Buying a home is often the most important investment we make in our lifetime. Besides providing shelter, our homes are often a major source of personal wealth. But how does this work. Why should you own your home?
Of course, everybody needs some place to live. So, we are all going to have a housing cost whether we rent or own. When we rent, we are paying someone else for the use of real estate. They get the short term cash and the long term appreciated value of the property. Renters have the freedom to move at the expiration of the lease, but get no real economic value from their lease other than having a roof over their head.
When we buy a home we leap into a completely new category. Homes are usually purchased through a loan called a mortgage. And even if you have enough money to pay cash for your home, you might find that purchasing with a mortgage is still better than paying cash. This is because of two reasons.
The first one is that the federal government lets you deduct your entire mortgage interest from your earned income. This tax advantage effectively has Uncle Sam paying part of your house payment. For example, John and Sally are a married couple making an adjusted income of $120,000 per year. This puts them into the 28% tax bracket. So, they pay $33,600 in federal income tax. Now, John and Sally purchase a $220,000 home. They put down a $20,000 investment and take a $200,000 30 year mortgage.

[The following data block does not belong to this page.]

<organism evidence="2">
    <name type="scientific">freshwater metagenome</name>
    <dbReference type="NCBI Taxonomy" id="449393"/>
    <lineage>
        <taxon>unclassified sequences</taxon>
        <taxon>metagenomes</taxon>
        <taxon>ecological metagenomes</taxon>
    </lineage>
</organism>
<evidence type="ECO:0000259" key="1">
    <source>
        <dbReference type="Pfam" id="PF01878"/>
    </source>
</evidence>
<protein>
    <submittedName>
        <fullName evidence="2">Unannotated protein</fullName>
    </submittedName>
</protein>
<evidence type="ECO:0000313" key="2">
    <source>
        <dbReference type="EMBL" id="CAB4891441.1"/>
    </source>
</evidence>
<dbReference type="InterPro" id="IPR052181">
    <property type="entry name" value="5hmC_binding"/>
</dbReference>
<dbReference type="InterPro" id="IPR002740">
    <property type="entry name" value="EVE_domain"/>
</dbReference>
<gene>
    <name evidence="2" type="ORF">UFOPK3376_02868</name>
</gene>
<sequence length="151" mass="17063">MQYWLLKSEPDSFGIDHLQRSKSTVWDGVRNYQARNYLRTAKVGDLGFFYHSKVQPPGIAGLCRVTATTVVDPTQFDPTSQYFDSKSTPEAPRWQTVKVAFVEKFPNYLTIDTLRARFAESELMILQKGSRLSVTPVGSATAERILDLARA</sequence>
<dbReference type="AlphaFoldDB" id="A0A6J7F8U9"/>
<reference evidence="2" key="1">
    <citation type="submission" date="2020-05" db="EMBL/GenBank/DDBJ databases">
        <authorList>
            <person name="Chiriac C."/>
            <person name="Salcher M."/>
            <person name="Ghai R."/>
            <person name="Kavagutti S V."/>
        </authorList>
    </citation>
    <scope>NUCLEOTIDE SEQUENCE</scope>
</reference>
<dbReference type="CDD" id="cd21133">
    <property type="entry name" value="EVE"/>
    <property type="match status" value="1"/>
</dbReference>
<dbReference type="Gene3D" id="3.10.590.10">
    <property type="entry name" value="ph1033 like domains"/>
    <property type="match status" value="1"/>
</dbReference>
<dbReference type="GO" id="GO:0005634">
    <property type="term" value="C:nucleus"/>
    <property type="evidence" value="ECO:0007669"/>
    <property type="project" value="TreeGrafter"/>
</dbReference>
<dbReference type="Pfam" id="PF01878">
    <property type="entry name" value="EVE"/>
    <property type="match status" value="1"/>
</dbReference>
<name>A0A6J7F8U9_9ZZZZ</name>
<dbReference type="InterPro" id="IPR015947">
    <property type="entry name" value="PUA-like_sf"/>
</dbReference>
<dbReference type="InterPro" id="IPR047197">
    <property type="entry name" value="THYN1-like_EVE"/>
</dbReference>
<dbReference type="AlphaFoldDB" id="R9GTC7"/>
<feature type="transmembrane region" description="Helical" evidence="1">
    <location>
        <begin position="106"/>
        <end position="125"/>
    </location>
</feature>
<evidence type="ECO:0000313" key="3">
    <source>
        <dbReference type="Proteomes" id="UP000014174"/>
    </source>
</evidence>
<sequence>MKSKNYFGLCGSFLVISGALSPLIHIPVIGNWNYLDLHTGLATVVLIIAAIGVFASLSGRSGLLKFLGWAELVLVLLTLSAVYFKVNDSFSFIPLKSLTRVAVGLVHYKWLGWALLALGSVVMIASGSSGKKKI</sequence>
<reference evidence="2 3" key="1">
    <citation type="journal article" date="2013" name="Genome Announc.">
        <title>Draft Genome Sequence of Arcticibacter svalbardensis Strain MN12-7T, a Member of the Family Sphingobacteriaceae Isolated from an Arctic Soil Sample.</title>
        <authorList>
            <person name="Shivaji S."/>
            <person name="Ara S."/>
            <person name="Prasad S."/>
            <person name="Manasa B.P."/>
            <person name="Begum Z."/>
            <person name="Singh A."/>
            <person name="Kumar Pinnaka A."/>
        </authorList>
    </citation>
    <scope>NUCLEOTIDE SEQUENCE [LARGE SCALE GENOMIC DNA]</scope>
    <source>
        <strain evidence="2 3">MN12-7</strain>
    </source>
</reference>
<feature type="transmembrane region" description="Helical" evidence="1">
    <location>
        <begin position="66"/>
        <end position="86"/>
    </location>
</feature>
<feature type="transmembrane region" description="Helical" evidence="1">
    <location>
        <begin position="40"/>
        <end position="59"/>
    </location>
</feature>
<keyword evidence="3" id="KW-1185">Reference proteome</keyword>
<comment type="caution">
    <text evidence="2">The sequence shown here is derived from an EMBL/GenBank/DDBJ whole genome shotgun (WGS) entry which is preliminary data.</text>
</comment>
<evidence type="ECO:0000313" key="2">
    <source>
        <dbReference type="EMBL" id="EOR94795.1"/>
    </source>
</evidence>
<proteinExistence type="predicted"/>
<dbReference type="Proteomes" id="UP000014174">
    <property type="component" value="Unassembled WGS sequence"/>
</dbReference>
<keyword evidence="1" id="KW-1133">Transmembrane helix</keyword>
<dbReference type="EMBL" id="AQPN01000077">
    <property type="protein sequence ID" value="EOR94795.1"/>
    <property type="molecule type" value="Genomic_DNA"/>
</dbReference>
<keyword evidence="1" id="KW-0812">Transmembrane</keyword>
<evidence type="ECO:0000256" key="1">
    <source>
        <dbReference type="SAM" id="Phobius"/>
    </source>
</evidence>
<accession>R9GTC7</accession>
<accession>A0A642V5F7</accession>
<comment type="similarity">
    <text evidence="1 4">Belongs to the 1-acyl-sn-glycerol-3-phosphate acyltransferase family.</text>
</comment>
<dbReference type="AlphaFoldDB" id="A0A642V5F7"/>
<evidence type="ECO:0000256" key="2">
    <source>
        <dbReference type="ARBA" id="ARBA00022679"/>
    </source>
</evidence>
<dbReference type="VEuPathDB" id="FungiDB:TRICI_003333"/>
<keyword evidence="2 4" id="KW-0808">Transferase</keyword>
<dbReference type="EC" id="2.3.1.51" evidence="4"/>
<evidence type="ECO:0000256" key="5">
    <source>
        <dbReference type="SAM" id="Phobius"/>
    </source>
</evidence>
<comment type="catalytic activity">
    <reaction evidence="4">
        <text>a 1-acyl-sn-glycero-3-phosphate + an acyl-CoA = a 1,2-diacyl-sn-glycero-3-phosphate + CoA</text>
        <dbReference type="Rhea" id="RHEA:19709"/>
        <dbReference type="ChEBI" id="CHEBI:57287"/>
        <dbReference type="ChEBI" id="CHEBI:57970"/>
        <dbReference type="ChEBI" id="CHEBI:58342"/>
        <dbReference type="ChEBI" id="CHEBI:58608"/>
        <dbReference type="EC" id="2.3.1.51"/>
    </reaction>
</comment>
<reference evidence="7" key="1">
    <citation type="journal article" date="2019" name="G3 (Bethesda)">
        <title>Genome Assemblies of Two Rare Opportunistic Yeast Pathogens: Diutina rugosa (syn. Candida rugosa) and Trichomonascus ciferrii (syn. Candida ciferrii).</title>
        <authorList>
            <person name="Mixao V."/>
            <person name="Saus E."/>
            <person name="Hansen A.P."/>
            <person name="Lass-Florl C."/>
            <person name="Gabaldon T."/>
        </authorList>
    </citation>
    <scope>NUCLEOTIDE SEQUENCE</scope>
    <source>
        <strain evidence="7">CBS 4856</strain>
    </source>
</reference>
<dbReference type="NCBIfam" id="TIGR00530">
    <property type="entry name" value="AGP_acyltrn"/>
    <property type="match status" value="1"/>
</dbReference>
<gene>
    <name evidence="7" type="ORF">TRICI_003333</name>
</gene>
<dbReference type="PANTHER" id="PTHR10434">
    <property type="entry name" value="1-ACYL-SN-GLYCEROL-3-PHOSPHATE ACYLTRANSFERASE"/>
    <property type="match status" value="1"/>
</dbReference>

Their principle and interest on the $200,000.00 is $1,200 per month. During the first ten years of the mortgage term, most of the payment goes toward interest. For this demonstration, let’s say that $1,100 is monthly interest. This totals $13,200 in annual interest. Because of the mortgage interest deduction, John and Sally reduce their taxable income by that $13,200 making their taxable income $107,800 instead of $120,000. The tax bracket for $107,000 is 25%, so their tax bill is $26,950.00, not $33,600. This is a tax savings of $6,650, or $555 per month. The tax break effectively reduced their monthly payment from $1,200 to $645. Imagine living in a $220,000 home for $645 per month. Compared to a $645 per month apartment, I’d bet that the home has more space, better quality, and a better environment.
The real estate rule of “leverage” is the second reason to purchase through a mortgage. Simply put, leverage allows you to pay a percentage of the value while getting the appreciating value of the whole value. In our example above, John and Sally purchased their $220,000 home with a 10% down payment ($20,000). Now, if the home appreciates at 3% rate, after one year it is worth $206,600. Notice that the entire $220,000 appreciated 3%, not just the $20,000 down payment. Had they left the $20,000 in the bank, even at 5% they would have received $1,000 in interest, and that interest would be taxable. The gains on the home are tax free if you live in the home for at least 24 months in any five year period. If John and Sally sell the home in 7 years, the expected value would be $270,500. The gain on the $20,000 down payment is $50,500, not including the tax savings from reason 1 (above). And, the gain is tax free. Even if John and Sally used a Real Estate Agent to sell the home and paid 6% commission ($16,230), they would still net $34,270 tax free gain. They would have turned their $20,000 into $54,270 in 7 years, lived in a $220,000 home, and saved money on their income taxes. What investment can be better than that?
So, do your self a favor. Buy a home. You will never be sorry that you did.